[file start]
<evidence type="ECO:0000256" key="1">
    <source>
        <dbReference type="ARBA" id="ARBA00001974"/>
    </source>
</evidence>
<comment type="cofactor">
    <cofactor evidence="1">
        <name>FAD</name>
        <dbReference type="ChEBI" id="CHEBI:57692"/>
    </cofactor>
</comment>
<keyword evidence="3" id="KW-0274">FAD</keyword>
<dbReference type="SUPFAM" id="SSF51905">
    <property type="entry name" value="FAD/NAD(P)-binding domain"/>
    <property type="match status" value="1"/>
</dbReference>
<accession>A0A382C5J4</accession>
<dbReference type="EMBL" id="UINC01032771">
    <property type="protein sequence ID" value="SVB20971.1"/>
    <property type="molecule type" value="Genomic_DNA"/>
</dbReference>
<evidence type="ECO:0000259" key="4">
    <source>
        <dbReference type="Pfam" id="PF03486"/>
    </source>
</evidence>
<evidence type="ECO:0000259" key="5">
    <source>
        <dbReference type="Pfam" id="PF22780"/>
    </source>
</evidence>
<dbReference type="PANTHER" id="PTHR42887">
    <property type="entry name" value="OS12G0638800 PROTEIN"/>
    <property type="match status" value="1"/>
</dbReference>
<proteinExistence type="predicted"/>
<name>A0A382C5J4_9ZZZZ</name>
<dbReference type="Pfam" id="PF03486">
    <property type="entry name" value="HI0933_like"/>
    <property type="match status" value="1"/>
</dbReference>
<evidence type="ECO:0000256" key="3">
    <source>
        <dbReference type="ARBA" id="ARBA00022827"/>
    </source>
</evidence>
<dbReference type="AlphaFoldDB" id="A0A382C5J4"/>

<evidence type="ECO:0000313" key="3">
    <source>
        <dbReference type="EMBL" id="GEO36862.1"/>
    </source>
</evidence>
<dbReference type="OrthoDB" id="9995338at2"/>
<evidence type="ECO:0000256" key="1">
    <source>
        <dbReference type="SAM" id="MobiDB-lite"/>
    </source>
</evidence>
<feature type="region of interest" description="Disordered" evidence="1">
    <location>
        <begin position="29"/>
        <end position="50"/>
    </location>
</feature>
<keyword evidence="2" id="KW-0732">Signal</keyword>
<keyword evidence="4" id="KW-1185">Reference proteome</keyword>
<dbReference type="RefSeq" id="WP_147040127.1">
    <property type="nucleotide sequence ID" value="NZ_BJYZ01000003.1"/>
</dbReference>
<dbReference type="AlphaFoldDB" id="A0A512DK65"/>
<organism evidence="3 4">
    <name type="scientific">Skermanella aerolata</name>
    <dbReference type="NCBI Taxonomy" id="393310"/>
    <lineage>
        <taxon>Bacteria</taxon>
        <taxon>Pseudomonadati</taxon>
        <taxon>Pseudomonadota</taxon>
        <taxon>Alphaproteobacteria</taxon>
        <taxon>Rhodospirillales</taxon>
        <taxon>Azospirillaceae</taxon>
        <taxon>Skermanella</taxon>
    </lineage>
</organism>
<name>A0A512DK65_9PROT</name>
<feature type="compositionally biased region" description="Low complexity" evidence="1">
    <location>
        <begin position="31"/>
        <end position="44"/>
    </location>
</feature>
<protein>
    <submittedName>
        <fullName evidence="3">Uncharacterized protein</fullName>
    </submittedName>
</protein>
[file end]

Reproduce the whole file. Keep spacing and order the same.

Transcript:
<evidence type="ECO:0000256" key="1">
    <source>
        <dbReference type="ARBA" id="ARBA00001974"/>
    </source>
</evidence>
<comment type="cofactor">
    <cofactor evidence="1">
        <name>FAD</name>
        <dbReference type="ChEBI" id="CHEBI:57692"/>
    </cofactor>
</comment>
<keyword evidence="3" id="KW-0274">FAD</keyword>
<dbReference type="SUPFAM" id="SSF51905">
    <property type="entry name" value="FAD/NAD(P)-binding domain"/>
    <property type="match status" value="1"/>
</dbReference>
<accession>A0A382C5J4</accession>
<dbReference type="EMBL" id="UINC01032771">
    <property type="protein sequence ID" value="SVB20971.1"/>
    <property type="molecule type" value="Genomic_DNA"/>
</dbReference>
<evidence type="ECO:0000259" key="4">
    <source>
        <dbReference type="Pfam" id="PF03486"/>
    </source>
</evidence>
<evidence type="ECO:0000259" key="5">
    <source>
        <dbReference type="Pfam" id="PF22780"/>
    </source>
</evidence>
<dbReference type="PANTHER" id="PTHR42887">
    <property type="entry name" value="OS12G0638800 PROTEIN"/>
    <property type="match status" value="1"/>
</dbReference>
<proteinExistence type="predicted"/>
<name>A0A382C5J4_9ZZZZ</name>
<dbReference type="Pfam" id="PF03486">
    <property type="entry name" value="HI0933_like"/>
    <property type="match status" value="1"/>
</dbReference>
<evidence type="ECO:0000256" key="3">
    <source>
        <dbReference type="ARBA" id="ARBA00022827"/>
    </source>
</evidence>
<dbReference type="AlphaFoldDB" id="A0A382C5J4"/>

<evidence type="ECO:0000313" key="3">
    <source>
        <dbReference type="EMBL" id="GEO36862.1"/>
    </source>
</evidence>
<dbReference type="OrthoDB" id="9995338at2"/>
<evidence type="ECO:0000256" key="1">
    <source>
        <dbReference type="SAM" id="MobiDB-lite"/>
    </source>
</evidence>
<feature type="region of interest" description="Disordered" evidence="1">
    <location>
        <begin position="29"/>
        <end position="50"/>
    </location>
</feature>
<keyword evidence="2" id="KW-0732">Signal</keyword>
<keyword evidence="4" id="KW-1185">Reference proteome</keyword>
<dbReference type="RefSeq" id="WP_147040127.1">
    <property type="nucleotide sequence ID" value="NZ_BJYZ01000003.1"/>
</dbReference>
<dbReference type="AlphaFoldDB" id="A0A512DK65"/>
<organism evidence="3 4">
    <name type="scientific">Skermanella aerolata</name>
    <dbReference type="NCBI Taxonomy" id="393310"/>
    <lineage>
        <taxon>Bacteria</taxon>
        <taxon>Pseudomonadati</taxon>
        <taxon>Pseudomonadota</taxon>
        <taxon>Alphaproteobacteria</taxon>
        <taxon>Rhodospirillales</taxon>
        <taxon>Azospirillaceae</taxon>
        <taxon>Skermanella</taxon>
    </lineage>
</organism>
<name>A0A512DK65_9PROT</name>
<feature type="compositionally biased region" description="Low complexity" evidence="1">
    <location>
        <begin position="31"/>
        <end position="44"/>
    </location>
</feature>
<protein>
    <submittedName>
        <fullName evidence="3">Uncharacterized protein</fullName>
    </submittedName>
</protein>